Sunday, April 30, 2017

Between Words and Birds

When things go wrong, I always seek solace in two places – out of doors or in the pages of books (and in recent years, online). The beauty I find in one and the wisdom I find in the other have never failed me.

April has been a month of sadness. I attended a memorial for a beloved cousin’s wife, learned that my son-in-law’s stepfather had only weeks to live, and was shocked by a friend’s sudden and violent death as she crossed the main street in town.

Through all this sadness, spring crept, bringing warm weather and violets, birdsong and fresh green shoots. At the same time, I kept running across a singular theme in my reading. Three messages from three different friends who know nothing of each other spoke of acceptance, about loving what was to come before even knowing it was coming, to look for light in the darkest of times. The book chapter I was reading was about giving thanks in all circumstances. It happens like that, doesn’t it? What you most need to know crops up in front of you, forcing you to pay attention.

Just so. I was sitting outside on my gazebo deck this morning, feeling blue about the coming church service for my friend, knowing there would be tears. I ached for the family left behind, people I loved even though I didn’t see them more than a few times a year. I knew I would stand among all those believers and feel afresh the sorrow of not really being one of them. I long ago lost my faith in a deity that cared for humans any more than it did the whole of the universe. Their comfort would not be mine.

That lack of faith is often tested by events for which I have no rational explanation. It would seem the universe conspires to unnerve me in the best of ways. For example, for several summers my mother carried on a whistling conversation with a catbird that nested in the lilac bush at the corner of our front porch. Mama would stretch out in a lounge chair of an afternoon, the catbird would perch on a branch of the lilac, and they’d chirp and whistle daily to each other from May until September when the catbird joined its flock headed south.

When my mother passed away one grim October, I fetched the old lounge chair from the porch, set it on the lawn and sat in it, contemplating the way the house itself seemed to sag as if it, too, were missing her. I closed my eyes and heard a catbird call. I sat up. It sounded so real, so close. And that’s because it was. There in a bare branch of the lilac tree sat a catbird, eyeing me, and calling. In mid-October! I whistled back and the bird flew off. “Don’t go!” I cried, but it went.

When I moved back to the old homestead a few years later, I hauled the lounge chair out of storage, ensconced myself in it and sang to whatever catbird made an appearance. Who could it be but my mother?

In every house I’ve lived in since, a pair of catbirds has made a nest in a nearby bush. Of course, that’s not unusual. Catbirds frequent this area of New England. Still, I talk to the female as it builds its nest, hatches its eggs, raises its young. I tell her what I would tell my mother if she were sitting beside me. And she always, always talks back.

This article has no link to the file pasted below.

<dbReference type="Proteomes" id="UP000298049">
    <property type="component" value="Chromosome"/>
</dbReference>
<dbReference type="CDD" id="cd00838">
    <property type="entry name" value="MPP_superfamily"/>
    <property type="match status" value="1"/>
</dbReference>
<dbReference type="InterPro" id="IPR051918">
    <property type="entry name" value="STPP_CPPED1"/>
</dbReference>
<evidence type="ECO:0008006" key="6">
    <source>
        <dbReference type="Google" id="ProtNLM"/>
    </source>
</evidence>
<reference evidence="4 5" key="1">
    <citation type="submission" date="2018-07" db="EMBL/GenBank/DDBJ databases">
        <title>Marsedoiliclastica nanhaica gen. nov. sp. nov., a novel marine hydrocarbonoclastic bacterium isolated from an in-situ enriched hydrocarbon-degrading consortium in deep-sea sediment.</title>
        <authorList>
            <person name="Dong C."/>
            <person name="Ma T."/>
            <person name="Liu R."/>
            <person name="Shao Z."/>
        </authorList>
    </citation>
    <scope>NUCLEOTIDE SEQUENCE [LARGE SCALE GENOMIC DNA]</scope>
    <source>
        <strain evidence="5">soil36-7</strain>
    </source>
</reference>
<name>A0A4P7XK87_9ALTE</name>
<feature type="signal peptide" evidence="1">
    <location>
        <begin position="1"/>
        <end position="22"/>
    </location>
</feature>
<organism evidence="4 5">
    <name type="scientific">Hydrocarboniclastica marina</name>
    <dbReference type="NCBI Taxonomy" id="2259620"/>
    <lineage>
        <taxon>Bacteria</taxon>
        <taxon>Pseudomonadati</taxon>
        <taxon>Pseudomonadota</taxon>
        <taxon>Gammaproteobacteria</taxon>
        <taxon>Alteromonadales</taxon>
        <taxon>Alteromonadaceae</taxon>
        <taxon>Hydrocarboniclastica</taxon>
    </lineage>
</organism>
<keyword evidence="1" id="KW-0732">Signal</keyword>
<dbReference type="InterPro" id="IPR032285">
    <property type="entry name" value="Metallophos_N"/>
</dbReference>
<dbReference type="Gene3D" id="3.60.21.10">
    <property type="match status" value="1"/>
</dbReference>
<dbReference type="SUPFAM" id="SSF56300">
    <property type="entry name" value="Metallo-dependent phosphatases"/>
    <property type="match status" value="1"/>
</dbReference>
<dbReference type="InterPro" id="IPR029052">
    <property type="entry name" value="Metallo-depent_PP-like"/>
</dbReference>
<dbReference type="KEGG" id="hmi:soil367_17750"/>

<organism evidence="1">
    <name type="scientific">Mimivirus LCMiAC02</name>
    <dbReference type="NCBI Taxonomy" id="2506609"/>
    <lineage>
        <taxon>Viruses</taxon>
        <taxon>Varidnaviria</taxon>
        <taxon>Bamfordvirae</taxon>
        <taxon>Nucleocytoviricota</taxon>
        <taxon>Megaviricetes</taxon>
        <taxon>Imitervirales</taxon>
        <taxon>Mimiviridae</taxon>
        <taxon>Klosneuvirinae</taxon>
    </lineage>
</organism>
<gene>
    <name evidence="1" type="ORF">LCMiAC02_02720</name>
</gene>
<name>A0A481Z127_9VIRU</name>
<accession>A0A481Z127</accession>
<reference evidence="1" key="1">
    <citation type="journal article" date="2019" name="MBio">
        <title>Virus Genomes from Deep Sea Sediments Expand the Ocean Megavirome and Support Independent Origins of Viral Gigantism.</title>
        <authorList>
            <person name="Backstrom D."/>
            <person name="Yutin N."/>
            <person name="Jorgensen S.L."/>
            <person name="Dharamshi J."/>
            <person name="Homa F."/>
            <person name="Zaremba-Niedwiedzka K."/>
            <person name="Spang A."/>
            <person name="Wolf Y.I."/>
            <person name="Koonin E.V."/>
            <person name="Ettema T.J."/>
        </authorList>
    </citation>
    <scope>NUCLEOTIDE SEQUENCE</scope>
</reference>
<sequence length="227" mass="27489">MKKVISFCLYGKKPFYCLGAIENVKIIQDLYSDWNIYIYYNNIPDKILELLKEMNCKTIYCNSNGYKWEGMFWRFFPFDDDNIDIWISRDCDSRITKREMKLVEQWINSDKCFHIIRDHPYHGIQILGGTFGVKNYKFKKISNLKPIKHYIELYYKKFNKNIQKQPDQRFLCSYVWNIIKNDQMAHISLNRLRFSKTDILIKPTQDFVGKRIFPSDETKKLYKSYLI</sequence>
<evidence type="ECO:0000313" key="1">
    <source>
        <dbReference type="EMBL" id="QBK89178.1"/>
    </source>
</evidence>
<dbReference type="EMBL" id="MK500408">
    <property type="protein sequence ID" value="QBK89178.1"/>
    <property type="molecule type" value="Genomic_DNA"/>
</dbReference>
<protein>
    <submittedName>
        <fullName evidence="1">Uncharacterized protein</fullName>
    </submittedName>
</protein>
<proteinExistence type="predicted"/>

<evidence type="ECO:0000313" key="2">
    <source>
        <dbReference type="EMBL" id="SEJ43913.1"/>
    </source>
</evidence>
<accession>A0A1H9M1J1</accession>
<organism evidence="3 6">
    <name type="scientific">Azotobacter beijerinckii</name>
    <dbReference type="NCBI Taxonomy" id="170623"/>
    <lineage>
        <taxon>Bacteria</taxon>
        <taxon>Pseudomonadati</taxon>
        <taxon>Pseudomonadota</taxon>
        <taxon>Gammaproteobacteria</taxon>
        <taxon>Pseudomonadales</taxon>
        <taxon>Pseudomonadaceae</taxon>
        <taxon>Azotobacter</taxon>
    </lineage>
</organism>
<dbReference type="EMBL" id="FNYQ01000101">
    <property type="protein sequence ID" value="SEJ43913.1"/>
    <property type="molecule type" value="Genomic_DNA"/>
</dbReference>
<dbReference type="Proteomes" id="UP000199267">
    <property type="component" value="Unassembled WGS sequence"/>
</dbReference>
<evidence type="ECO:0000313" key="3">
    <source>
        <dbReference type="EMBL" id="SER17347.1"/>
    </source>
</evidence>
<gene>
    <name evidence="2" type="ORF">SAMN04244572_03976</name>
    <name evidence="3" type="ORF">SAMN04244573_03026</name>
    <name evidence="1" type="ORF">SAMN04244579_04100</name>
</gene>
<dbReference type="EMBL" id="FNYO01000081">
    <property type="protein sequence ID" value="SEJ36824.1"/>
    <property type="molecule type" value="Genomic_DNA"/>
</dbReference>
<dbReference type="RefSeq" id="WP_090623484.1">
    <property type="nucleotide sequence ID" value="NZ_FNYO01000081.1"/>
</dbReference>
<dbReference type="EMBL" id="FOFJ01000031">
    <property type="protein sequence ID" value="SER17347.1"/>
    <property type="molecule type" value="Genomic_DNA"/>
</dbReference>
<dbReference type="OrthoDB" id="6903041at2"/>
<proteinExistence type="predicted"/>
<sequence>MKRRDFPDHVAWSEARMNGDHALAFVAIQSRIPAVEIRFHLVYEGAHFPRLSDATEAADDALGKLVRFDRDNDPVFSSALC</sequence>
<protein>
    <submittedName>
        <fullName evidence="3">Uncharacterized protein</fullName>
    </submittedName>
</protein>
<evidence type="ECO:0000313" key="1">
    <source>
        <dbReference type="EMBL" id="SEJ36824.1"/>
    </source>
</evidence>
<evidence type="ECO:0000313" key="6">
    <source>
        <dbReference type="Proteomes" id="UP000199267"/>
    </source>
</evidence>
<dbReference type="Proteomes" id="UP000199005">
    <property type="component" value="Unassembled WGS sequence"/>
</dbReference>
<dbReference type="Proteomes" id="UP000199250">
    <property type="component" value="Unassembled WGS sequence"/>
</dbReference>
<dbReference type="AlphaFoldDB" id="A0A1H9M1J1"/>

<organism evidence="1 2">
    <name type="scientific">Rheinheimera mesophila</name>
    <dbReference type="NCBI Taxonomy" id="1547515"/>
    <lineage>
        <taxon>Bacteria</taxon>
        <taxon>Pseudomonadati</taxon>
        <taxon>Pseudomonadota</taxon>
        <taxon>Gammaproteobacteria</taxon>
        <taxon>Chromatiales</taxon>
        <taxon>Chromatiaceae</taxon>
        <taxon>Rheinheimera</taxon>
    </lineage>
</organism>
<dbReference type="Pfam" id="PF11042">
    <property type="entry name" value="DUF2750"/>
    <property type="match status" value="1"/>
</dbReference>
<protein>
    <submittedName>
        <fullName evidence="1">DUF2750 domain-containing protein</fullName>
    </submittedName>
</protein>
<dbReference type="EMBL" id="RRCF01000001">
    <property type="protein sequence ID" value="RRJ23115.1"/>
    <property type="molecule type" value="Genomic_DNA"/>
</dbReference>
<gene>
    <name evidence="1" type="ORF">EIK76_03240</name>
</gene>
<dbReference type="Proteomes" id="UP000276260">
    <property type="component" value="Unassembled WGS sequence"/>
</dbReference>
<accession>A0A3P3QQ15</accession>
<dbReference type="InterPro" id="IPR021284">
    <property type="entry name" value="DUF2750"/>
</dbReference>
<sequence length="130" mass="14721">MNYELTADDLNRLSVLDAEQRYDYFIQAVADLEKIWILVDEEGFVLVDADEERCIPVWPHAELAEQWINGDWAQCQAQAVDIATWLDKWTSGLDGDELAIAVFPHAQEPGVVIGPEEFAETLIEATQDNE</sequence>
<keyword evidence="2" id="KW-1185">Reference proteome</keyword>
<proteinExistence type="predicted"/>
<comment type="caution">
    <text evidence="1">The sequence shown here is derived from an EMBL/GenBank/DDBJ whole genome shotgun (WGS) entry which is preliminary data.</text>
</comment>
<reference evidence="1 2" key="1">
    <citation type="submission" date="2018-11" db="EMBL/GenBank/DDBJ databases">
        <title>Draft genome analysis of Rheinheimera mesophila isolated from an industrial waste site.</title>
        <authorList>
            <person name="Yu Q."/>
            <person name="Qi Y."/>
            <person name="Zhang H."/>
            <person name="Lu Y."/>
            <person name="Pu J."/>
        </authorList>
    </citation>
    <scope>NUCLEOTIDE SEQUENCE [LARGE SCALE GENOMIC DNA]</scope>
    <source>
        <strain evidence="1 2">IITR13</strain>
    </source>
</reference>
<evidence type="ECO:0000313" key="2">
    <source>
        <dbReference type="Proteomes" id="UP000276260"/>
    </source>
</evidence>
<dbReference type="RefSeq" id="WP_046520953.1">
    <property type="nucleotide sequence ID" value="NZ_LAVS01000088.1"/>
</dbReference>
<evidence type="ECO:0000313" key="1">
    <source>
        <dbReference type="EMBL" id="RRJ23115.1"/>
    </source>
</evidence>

Because of this affinity, when a treasured friend died some years ago and a coal black crow hopped unusually close to me as I sat grappling with grief, I fancied the crow was my departed friend. I spoke to it and it moved to a low branch of a nearby pine and studied me for a moment before flying noisily off. That crow, or some crow, kept close for days. When I went for a walk along the pond’s edge, it followed me, flying low from tree to tree. For the most part it was silent, but now and then, when I directed a question about its identity toward it, the bird would flap its wings and utter a strange rattling sound. I don’t see it as often as those first few weeks of grief. In fact, I have no idea if it’s the same crow that now and then lights in a tree branch close to where I sit to watch the pond in the evenings, but I like to think it is.

Knowing all this, you might not think it strange to hear that today while I was crying on the gazebo deck, a catbird lit on a branch in the tree just over my head and began to call. “Mama?” I asked and it hopped to a lower branch. And a nearer one. And finally it left the tree and perched not two feet from me on the top of the lawn swing. It turned its head to see me from first one eye, then the other.

While I was holding my breath a blue jay flashed its brilliant blue wings, uttered its creaky porch swing call and landed on the branch the catbird had just vacated. The two birds watched me silently. Say what you will, I know who that blue jay is.


I came to an apple tree
on my walk last night.
A fresh breeze blew across the pond
setting the boughs dancing.
The faces of the open blossoms
laughed in the evening sun
and held fast to the tiny buds.
Up and own they bobbed
as merry as children at play.
They would not stay still for the camera,
so when I looked later at the photos
all I could see was a blur
of pink and white joy.
Only the effects of wind
can be captured in a picture;
the wind itself is forever free,
like the wild joy I felt
watching the blossoms dance.
The laughter I heard

may well have been my own.